2) PC application software competitors were crushed - Windows 3.x, although popular, was one of the most unstable operating environments that ever shipped in volume, although I supposed the Mac OS at the time probably gave it competition on that score. There were ridiculously low (often 64K) system-wide limits on several different kinds of resources, and if that resource were exhausted you'd get a blue screen. The COM-based OLE/ActiveX mechanism pitched by Microsoft as the biggest technical advance of the OS was poorly designed and incredibly hard to program. But the Microsoft Office developers worked closely with the Windows team and stayed on top of all the changes in the APIs and got the inside scoop on how to get the best performance and avoid some of the instabilities (I should mention there were thousands of system calls; Bill Gates himself acknowledged during the trial there were about 6000). Microsoft would make subtle changes in the kernel from release to release that would affect compatibility of applications, often timing changes to occur right after a competitor released their product (these were the days where application software was sold via shrink wrap and it was very costly to recall a product). TA guy named Andrew Shulman did some kernel-level hacking and wrote a couple books about this, one of which was called 'Undocumented Windows'.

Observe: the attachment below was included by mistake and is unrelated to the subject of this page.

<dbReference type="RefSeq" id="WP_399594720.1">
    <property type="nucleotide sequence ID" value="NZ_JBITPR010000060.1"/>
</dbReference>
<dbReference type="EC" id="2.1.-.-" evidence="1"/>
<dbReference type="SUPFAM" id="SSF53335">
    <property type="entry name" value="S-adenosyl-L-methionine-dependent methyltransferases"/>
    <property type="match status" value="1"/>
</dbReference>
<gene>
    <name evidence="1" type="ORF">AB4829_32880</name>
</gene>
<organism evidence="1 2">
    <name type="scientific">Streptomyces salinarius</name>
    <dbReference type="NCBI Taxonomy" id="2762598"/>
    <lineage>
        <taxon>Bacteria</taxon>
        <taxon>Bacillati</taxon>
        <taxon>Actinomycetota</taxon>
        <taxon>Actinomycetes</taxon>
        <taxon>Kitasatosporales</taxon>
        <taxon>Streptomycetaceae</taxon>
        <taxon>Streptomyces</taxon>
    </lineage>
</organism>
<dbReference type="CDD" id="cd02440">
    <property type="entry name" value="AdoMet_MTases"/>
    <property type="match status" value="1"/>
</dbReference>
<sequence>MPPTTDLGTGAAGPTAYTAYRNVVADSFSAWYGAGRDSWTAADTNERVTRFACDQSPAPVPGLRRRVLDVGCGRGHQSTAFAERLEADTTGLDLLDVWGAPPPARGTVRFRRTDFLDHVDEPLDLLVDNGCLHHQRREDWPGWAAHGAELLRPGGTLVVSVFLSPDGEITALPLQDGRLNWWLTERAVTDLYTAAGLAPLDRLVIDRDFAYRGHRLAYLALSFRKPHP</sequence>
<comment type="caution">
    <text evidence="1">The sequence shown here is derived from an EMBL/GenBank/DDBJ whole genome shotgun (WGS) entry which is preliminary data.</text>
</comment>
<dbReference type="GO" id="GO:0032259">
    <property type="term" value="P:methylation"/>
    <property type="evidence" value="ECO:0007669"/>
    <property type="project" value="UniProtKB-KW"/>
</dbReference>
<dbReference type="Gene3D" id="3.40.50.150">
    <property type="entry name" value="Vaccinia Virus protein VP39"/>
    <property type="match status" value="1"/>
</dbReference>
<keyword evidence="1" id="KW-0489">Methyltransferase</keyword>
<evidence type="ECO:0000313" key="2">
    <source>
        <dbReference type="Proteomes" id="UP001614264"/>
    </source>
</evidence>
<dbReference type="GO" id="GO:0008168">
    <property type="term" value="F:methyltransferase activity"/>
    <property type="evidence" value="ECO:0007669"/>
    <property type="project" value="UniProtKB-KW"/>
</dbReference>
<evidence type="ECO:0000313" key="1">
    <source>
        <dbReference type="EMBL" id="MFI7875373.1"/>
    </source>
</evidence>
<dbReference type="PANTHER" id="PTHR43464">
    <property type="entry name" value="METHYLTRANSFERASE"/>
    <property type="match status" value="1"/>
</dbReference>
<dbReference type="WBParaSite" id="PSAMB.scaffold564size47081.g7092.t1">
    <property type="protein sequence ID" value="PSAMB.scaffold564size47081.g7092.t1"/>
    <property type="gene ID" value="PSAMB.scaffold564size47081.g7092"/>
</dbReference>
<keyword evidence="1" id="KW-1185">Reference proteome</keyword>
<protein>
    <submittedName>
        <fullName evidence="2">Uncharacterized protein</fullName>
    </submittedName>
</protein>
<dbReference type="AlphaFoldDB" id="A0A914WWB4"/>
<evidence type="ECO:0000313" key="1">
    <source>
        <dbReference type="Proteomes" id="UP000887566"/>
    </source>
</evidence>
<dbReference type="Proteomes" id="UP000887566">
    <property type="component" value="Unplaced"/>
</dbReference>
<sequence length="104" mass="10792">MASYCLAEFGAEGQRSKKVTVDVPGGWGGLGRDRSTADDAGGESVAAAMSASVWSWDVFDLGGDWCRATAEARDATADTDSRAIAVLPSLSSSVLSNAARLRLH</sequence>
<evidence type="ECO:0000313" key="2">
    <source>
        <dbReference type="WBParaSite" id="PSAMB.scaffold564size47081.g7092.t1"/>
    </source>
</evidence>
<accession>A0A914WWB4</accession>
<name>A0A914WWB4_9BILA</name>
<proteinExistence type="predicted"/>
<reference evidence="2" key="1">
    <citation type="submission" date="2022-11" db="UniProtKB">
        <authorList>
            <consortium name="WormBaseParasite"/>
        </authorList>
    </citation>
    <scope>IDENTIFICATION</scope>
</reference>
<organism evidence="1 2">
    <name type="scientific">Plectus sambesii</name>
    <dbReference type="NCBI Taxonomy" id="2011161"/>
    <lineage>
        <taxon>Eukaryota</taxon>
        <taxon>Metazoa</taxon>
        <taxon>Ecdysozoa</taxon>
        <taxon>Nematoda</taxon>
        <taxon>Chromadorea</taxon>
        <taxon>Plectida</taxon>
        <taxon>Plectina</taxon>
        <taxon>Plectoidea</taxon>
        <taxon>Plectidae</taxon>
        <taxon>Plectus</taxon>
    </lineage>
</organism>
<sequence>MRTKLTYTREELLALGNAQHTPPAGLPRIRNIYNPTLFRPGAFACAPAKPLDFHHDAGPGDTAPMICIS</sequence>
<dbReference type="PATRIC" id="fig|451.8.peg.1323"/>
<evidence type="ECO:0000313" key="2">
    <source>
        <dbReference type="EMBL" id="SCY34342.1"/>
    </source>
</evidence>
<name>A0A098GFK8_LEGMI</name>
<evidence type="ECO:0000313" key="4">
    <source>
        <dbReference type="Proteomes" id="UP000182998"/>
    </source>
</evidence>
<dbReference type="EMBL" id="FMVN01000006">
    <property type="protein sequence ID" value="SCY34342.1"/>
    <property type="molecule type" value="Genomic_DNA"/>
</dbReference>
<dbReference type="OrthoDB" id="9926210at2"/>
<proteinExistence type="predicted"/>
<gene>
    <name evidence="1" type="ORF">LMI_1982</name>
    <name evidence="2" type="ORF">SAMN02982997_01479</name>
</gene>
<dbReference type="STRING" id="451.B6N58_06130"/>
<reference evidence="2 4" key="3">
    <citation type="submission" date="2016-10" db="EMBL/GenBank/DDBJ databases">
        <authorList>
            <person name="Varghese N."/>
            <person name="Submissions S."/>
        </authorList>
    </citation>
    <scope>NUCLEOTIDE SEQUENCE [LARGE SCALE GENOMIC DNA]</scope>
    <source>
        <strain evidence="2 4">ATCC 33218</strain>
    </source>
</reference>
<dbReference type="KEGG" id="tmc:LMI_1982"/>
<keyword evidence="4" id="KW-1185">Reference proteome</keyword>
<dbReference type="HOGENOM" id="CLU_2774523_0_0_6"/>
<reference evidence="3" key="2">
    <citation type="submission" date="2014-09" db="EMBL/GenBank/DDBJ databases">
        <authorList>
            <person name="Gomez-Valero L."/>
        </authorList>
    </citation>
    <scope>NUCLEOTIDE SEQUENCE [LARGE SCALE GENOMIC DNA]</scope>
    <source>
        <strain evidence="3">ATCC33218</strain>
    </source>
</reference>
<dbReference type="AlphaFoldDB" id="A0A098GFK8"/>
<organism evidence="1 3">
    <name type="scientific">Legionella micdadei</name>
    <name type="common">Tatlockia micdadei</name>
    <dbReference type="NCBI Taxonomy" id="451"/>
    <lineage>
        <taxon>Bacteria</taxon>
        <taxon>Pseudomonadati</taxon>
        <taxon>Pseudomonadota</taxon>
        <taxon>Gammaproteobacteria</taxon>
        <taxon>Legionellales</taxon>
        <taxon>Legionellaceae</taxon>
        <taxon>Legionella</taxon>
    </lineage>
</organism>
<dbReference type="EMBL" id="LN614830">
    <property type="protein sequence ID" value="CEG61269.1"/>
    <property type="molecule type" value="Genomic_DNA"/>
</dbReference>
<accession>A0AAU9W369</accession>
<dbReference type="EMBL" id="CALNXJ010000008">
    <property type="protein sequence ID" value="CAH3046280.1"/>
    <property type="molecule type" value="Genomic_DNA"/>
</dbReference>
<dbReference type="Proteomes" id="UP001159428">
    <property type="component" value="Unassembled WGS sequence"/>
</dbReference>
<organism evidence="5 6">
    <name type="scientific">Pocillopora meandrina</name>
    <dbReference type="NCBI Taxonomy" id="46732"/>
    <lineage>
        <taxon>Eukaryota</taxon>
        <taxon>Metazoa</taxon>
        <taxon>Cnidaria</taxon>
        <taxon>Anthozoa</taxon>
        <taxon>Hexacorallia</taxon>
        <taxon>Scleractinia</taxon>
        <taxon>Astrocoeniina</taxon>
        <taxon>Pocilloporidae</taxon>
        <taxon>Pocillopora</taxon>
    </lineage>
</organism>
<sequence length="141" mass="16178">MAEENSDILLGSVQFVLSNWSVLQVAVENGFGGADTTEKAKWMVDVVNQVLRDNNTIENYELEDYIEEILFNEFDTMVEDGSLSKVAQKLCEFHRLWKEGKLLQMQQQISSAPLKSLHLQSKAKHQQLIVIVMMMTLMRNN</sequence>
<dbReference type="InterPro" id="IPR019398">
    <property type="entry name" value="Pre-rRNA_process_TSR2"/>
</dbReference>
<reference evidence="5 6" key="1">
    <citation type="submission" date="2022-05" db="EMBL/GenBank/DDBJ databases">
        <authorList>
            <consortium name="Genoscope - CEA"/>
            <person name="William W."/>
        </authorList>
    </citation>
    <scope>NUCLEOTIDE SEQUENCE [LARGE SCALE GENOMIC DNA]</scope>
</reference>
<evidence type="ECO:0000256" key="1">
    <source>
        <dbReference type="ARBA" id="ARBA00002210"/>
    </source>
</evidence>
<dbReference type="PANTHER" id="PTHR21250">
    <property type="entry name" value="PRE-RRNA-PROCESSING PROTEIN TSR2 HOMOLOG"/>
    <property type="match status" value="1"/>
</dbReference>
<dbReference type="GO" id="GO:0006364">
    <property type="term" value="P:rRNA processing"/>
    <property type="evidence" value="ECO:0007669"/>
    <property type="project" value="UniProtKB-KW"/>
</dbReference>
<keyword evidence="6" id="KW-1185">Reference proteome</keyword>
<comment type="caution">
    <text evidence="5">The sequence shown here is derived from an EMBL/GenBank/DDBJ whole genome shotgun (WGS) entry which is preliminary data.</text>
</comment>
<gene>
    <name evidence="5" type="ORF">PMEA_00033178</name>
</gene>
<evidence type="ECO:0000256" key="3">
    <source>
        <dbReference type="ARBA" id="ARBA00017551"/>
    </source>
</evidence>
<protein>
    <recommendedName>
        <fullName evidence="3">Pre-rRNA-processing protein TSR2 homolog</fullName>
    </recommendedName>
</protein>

3) Microsoft came close to stealing IP from other companies, including Go - Jerry Kaplan gave Gates and Jeff Raikes a demo of his pen-operated tablet under an NDA, and discovered six months later that MS had started the Pen Windows project under the direction of Raikes - and Sybase (why do you think both companies sell a database product called SQL Server?).